Less than two years after the death of former Alaska U.S. Sen. Ted Stevens in a Western Alaska plane crash came the report he longed to see while still alive -- a government report released last week may have cleared his name in the charges against him.
Those charges included accepting free gifts from Bill Allen chief executive of VECO Corp. and the senator's friend. The case revolved around the fact that as a U.S. senator, Stevens was required to disclose gifts. In this case, prosecutors alleged, he didn't.
He was found guilty by a Washington, D.C., jury based on what was given to Stevens's defense team. But key evidence, statements and witness testimony wasn’t given to the defense. It was methodically and systemically hidden.
Prosecutors knew this but covered it up, according to the report. They knew the cost of the gifts was much less than they claimed, and that as Stevens had said from the first day, he paid every bill that was sent to him, and wanted more. But that was covered up, according to the report.
Prosecutors knew that Allen, their star witness, was accused of having sex with underage girls, and they covered that up, according to the report. They knew that one of Allen’s seminal statements on the stand was probably made up, and they covered that up, too.
They even knew that some of what they were covering up might be uncovered one day. And yet they continued. A zealot mentality took over. And seemingly no amount of evidence of Stevens's innocence was going to change their mind. They convinced themselves of his guilt, and getting a conviction took precedence over everything, justice included.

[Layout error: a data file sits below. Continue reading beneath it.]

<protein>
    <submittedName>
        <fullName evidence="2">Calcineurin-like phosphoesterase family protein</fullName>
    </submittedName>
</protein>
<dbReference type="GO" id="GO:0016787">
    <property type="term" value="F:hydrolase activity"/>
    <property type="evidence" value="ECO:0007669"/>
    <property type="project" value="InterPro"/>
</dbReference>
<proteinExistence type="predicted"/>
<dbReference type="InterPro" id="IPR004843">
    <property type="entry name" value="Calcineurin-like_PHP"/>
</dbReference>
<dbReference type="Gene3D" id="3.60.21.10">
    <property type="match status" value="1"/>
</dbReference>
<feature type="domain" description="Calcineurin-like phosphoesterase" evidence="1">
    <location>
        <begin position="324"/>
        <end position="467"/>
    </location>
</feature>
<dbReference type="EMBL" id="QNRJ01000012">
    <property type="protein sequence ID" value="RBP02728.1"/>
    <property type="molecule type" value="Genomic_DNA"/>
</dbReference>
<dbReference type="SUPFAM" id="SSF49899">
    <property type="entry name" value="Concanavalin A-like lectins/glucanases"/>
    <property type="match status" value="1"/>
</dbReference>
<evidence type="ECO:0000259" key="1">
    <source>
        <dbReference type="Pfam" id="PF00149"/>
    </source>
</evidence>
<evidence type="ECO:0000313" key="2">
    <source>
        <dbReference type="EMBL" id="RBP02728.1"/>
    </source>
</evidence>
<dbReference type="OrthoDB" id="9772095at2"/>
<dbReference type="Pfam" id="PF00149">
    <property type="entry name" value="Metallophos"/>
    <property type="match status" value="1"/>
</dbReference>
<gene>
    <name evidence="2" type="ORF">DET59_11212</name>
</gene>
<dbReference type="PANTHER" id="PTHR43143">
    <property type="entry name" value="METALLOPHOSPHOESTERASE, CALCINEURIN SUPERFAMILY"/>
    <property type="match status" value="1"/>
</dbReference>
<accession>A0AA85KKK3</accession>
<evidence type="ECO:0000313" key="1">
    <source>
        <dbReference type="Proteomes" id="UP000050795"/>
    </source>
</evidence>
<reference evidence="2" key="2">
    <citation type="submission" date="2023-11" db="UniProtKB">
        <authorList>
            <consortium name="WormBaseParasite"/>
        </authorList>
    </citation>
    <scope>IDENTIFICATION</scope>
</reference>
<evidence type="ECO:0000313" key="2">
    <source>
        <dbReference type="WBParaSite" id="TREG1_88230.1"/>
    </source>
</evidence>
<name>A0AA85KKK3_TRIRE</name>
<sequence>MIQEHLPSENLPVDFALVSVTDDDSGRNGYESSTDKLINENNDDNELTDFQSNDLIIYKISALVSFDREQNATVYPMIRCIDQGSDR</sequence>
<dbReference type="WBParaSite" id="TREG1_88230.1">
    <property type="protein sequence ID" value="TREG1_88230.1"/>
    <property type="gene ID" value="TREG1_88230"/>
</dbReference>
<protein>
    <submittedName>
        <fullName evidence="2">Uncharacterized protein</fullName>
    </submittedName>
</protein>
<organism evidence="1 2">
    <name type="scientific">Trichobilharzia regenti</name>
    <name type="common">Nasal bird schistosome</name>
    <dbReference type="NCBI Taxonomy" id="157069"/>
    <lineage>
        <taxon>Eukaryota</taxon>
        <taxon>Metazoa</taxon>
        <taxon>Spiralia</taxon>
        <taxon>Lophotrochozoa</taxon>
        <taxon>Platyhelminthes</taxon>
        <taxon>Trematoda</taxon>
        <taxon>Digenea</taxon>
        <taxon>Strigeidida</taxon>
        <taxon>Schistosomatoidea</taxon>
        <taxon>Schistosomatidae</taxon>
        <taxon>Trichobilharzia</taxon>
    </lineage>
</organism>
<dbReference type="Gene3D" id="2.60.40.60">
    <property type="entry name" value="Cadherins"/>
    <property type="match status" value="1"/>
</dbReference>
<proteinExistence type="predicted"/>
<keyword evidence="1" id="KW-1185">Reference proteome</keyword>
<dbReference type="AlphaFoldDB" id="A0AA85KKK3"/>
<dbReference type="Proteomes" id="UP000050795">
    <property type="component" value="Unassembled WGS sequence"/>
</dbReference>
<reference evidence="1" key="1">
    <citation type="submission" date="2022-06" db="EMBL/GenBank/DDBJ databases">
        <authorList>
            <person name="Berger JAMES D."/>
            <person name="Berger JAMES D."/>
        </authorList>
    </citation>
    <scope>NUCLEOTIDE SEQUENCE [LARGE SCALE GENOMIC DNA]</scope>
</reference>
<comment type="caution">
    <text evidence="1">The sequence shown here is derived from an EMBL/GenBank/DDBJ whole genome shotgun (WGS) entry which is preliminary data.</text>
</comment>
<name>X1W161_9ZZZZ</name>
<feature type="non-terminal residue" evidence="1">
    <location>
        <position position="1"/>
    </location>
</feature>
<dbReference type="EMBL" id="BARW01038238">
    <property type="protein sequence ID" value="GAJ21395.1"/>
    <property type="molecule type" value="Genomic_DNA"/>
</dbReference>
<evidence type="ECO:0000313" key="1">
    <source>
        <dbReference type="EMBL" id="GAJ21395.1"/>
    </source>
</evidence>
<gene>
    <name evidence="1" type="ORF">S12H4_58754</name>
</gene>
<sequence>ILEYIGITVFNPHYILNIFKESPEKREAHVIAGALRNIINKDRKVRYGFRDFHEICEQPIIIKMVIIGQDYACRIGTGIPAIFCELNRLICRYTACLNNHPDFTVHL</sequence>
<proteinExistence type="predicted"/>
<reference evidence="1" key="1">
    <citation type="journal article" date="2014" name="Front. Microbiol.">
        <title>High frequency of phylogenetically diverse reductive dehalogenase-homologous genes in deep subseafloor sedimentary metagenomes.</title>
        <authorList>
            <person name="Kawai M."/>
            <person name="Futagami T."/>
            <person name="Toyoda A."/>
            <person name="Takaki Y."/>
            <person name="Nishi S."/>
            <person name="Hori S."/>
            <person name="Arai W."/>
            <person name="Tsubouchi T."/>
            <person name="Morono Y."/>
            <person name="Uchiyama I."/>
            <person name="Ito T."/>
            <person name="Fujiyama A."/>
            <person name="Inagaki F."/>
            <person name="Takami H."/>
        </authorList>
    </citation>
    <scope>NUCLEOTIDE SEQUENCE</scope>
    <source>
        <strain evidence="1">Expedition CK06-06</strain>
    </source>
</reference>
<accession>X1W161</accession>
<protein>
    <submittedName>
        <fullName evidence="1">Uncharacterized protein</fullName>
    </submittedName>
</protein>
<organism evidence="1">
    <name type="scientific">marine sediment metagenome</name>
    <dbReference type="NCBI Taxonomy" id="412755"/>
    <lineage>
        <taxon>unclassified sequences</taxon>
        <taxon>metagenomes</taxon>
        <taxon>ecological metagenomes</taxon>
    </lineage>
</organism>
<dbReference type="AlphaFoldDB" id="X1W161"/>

As a result, Alaska lost its senior senator.
Stevens was able to expose these abuses because he could hire one of the best lawyers in the country. Imagine what could happen to you if the Feds were convinced that you were guilty.
Much of this could have been avoided, and could be in the future, if U.S. Sen. Lisa Murkowski's bill, the Fairness in Disclosure of Evidence Act of 2012, passes. The bill, introduced last Thursday, the day of the report's release, would change the rules around disclosure and create a national standard about what does and doesn't have to be disclosed to a defendant.
The bill has strong bipartisan support. Co-sponsoring it are Sens. Daniel Akaka, D-Hawaii, Kay Bailey Hutchison, R-Tex., and Alaska's junior senator, Democrat Mark Begich.
It's also supported by such disparate groups as the American Bar Association, the U.S. Chamber of Commerce, the American Civil Liberties Union, the National Association of Criminal Defense Lawyers and the Constitution Project.
"To have any piece of legislation introduced with bipartisan support is a significant development," said Norman Reimer, the executive director of the National Association of Criminal Defense Lawyers, adding, "We truly commend Sen. Murkowski for this effort."
At issue is the legal process called "discovery." Defendants have the right to see evidence held by prosecutors that could help their defense, including deals cut with government witnesses or information that would allow their lawyers to question the credibility of such witnesses.
In Alaska's and many other state courts, it's a fairly straightforward process governed by fairly straightforward rules. After an indictment, your lawyer is supposed to get from prosecutors any evidence that's to be used against you. The discovery rules don't completely protect defendants from prosecutorial misconduct in state courts. Defense lawyers will tell you they often get discovery material in the middle of a trial.